The 45 individuals arrested during Project Red II were wanted for crimes in 22 different countries in Europe, Asia, Latin America and the Middle East. Sixteen were wanted on various fraud charges, seven were wanted for homicide and four for illegal gang activity. Other alleged crimes included drug trafficking, rape, embezzlement, extortion and kidnapping.
#WhyIServe: ICE commemorates 15th Anniversary of September 11
For ICE employees, the prevention of another 9/11 is the reason many go to work each day. The very existence of the U.S. Department of Homeland Security (DHS), and ICE, is the result of the worst terrorist attack on American soil. Each day ICE employees are responsible for investigating and enforcing the nation’s laws governing border control, customs, trade, and immigration. The primary focus of their work is homeland security and public safety. These are their personal accounts of their experiences on 9/11, and why they choose to serve America today.
October: ICE investigation results in 17 sex trafficking indictments in Minnesota
A federal indictment unsealed charged 17 members of an international sex trafficking organization with transporting hundreds of female sex slaves from Thailand and trafficking them throughout the United States.
December: ICE arrests more than 400 international fugitives in FY2016
The United States has 406 fewer foreign fugitives on the loose thanks to the work of ICE’s National Fugitive Operations Program (NFOP) team members. The number of foreign fugitives they have arrested has increased from 74 in fiscal year 2011 to 406 in fiscal year 2016. Working together with domestic and international law enforcement partners, including the team at ICE Homeland Security Investigations (HSI) has proven to be a recipe for success.
January: ICE arrests nearly 2,000 human traffickers in 2016, identifies more than 400 victims across the United States
In Fiscal Year 2016, HSI arrested 1,952 individuals for human trafficking – the illegal trade and exploitation of people for commercial gain, most commonly in the form of forced labor and commercial sexual exploitation. From those cases, more than 400 trafficking victims were identified and offered critical services.
2017 marks the seventh anniversary of January as National Slavery and Trafficking Prevention month. ICE participates in a variety of human trafficking awareness events in January and throughout the year.
February: ICE 'most wanted fugitive' captured in New Jersey
ERO Newark Fugitive Operations team officers arrested one of ERO's most wanted fugitives. Javier Atlixqueno-Vaquero, 37, a citizen of Mexico, was arrested after ERO identified Vaquero leaving his residence. He is a convicted felon for the crimes of sexual assault with a minor, felony sale of hallucinogen/narcotic controlled substance, and felony failure to appear.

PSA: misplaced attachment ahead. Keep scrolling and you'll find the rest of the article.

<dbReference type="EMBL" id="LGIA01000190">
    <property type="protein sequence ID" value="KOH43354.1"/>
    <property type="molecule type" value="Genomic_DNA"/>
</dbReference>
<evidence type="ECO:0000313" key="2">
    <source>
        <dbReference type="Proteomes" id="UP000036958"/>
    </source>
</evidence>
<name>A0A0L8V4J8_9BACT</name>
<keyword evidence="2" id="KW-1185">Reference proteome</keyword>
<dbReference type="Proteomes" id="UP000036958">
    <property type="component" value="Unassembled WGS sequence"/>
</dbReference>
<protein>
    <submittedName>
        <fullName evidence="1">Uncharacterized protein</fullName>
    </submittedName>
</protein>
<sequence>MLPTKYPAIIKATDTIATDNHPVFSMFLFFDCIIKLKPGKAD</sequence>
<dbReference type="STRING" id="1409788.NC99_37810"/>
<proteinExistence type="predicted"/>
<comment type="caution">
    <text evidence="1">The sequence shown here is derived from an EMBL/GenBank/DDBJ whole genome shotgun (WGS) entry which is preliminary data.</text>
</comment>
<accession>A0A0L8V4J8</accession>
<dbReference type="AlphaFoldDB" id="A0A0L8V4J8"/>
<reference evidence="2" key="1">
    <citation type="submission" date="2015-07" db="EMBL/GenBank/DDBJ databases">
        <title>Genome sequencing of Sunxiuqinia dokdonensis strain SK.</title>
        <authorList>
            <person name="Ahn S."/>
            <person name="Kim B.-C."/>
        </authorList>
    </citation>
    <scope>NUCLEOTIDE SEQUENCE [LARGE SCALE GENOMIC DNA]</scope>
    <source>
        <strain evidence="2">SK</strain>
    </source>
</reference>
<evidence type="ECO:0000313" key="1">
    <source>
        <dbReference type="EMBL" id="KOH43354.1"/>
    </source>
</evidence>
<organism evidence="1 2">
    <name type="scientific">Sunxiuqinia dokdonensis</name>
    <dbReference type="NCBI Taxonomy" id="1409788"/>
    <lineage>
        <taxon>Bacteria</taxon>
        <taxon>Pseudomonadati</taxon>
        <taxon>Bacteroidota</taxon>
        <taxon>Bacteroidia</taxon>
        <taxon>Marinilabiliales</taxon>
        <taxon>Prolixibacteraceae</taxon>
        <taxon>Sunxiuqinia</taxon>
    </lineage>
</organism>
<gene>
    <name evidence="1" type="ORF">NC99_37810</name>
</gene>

2018 - 2021
Joint Operation nets 24 transnational gang members, 475 total arrests
Twenty-four were arrested under Operation Matador, the intelligence driven, unified effort to combat the proliferation of MS-13 and other transnational criminal gang activity in Long Island, the New York City metropolitan area and Hudson Valley. This brings the total arrested under this initiative to 475. The arrests were led by HSI.
ICE HSI New York operation leads to arrests of 3 dozen Darknet vendors selling illicit goods, weapons, drugs seized and more than $23.6 million
Homeland Security Investigations in New York, working with its law enforcement partners, conducted an unprecedented operation to infiltrate and destabilize U.S.-based Darknet vendor operating across multiple markets around the country.
Salvadoran MS-13 affiliate and Irish national removed two public safety threats to their respective countries of origin
ERO officers removed Andrew Wall, an Irish national and member of the organized crime syndicate "Cock-Wall Gang," and transferred him to the custody of local authorities at Ireland's Dublin Airport. ERO officers also removed Frank Adonay Gonzalez Valdez, an El Salvadoran national with MS-13 affiliations. read more
ICE and DOJ return Christopher Columbus letter to Spain
HSI and U.S. Attorney's Office for the District of Delaware returned a more than 500-year-old copy of Christopher Columbus' letter describing his discoveries in the Americas to the Vatican during a repatriation ceremony at the Biblioteca Apostolica Vaticana (the "Vatican Library") in Vatican City.
HSI El Paso, Border Patrol agents arrest 18 alien smugglers, 117 illegal aliens; seize cash, vehicles, drugs
HSI and agents with U.S. Border Patrol arrested 18 alien smugglers and seized cash, vehicles and more than 1,000 lbs. of marijuana last month in a joint effort.
Special agents assigned to HSI El Paso's human smuggling group and Border Patrol agents, who are part of HSI's Border Enforcement Security Task Force (BEST), worked together to identify, locate and arrest smugglers operating alien smuggling organizations in southern New Mexico and the El Paso area.
More than 5,200 I-9 audit notices delivered to businesses across the US